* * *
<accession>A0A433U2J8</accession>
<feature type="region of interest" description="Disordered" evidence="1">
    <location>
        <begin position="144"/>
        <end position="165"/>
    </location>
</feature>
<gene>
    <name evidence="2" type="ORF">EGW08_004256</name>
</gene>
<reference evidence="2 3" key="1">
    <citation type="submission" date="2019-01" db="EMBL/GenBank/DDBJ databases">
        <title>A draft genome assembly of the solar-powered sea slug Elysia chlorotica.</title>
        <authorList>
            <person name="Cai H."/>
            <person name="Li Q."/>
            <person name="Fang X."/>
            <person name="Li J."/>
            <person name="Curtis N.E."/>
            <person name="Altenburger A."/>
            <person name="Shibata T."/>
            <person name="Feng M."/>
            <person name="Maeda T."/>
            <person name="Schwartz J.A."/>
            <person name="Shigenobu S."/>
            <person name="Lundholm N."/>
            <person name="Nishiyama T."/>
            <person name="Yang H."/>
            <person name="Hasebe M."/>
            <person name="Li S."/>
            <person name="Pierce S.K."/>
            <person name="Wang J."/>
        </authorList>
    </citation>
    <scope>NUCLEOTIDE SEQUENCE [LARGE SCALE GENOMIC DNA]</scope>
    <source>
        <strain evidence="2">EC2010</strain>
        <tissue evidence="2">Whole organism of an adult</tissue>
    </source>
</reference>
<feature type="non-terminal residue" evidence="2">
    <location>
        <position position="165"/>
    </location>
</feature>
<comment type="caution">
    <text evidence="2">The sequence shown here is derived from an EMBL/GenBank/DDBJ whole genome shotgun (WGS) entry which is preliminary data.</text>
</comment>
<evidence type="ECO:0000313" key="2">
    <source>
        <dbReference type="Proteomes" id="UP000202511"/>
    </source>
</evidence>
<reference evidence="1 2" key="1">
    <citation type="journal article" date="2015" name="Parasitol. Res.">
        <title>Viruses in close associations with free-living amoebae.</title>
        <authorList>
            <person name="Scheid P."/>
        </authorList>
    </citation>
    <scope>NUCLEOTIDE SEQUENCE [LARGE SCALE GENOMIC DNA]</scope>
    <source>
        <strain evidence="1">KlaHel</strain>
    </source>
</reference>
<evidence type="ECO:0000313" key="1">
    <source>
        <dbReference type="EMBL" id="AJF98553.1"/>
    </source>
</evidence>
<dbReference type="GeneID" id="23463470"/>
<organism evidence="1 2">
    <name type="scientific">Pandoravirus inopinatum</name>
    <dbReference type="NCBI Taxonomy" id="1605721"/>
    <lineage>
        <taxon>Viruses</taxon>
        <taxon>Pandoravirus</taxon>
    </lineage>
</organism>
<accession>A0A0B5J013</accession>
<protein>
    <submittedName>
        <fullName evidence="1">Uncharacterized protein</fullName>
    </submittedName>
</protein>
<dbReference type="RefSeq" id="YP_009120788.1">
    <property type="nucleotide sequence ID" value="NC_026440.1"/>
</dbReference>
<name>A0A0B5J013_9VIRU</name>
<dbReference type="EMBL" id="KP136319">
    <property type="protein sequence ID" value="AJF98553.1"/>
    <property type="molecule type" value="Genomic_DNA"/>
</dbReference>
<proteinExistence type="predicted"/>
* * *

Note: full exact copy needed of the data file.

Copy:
<accession>A0A433U2J8</accession>
<feature type="region of interest" description="Disordered" evidence="1">
    <location>
        <begin position="144"/>
        <end position="165"/>
    </location>
</feature>
<gene>
    <name evidence="2" type="ORF">EGW08_004256</name>
</gene>
<reference evidence="2 3" key="1">
    <citation type="submission" date="2019-01" db="EMBL/GenBank/DDBJ databases">
        <title>A draft genome assembly of the solar-powered sea slug Elysia chlorotica.</title>
        <authorList>
            <person name="Cai H."/>
            <person name="Li Q."/>
            <person name="Fang X."/>
            <person name="Li J."/>
            <person name="Curtis N.E."/>
            <person name="Altenburger A."/>
            <person name="Shibata T."/>
            <person name="Feng M."/>
            <person name="Maeda T."/>
            <person name="Schwartz J.A."/>
            <person name="Shigenobu S."/>
            <person name="Lundholm N."/>
            <person name="Nishiyama T."/>
            <person name="Yang H."/>
            <person name="Hasebe M."/>
            <person name="Li S."/>
            <person name="Pierce S.K."/>
            <person name="Wang J."/>
        </authorList>
    </citation>
    <scope>NUCLEOTIDE SEQUENCE [LARGE SCALE GENOMIC DNA]</scope>
    <source>
        <strain evidence="2">EC2010</strain>
        <tissue evidence="2">Whole organism of an adult</tissue>
    </source>
</reference>
<feature type="non-terminal residue" evidence="2">
    <location>
        <position position="165"/>
    </location>
</feature>
<comment type="caution">
    <text evidence="2">The sequence shown here is derived from an EMBL/GenBank/DDBJ whole genome shotgun (WGS) entry which is preliminary data.</text>
</comment>
<evidence type="ECO:0000313" key="2">
    <source>
        <dbReference type="Proteomes" id="UP000202511"/>
    </source>
</evidence>
<reference evidence="1 2" key="1">
    <citation type="journal article" date="2015" name="Parasitol. Res.">
        <title>Viruses in close associations with free-living amoebae.</title>
        <authorList>
            <person name="Scheid P."/>
        </authorList>
    </citation>
    <scope>NUCLEOTIDE SEQUENCE [LARGE SCALE GENOMIC DNA]</scope>
    <source>
        <strain evidence="1">KlaHel</strain>
    </source>
</reference>
<evidence type="ECO:0000313" key="1">
    <source>
        <dbReference type="EMBL" id="AJF98553.1"/>
    </source>
</evidence>
<dbReference type="GeneID" id="23463470"/>
<organism evidence="1 2">
    <name type="scientific">Pandoravirus inopinatum</name>
    <dbReference type="NCBI Taxonomy" id="1605721"/>
    <lineage>
        <taxon>Viruses</taxon>
        <taxon>Pandoravirus</taxon>
    </lineage>
</organism>
<accession>A0A0B5J013</accession>
<protein>
    <submittedName>
        <fullName evidence="1">Uncharacterized protein</fullName>
    </submittedName>
</protein>
<dbReference type="RefSeq" id="YP_009120788.1">
    <property type="nucleotide sequence ID" value="NC_026440.1"/>
</dbReference>
<name>A0A0B5J013_9VIRU</name>
<dbReference type="EMBL" id="KP136319">
    <property type="protein sequence ID" value="AJF98553.1"/>
    <property type="molecule type" value="Genomic_DNA"/>
</dbReference>
<proteinExistence type="predicted"/>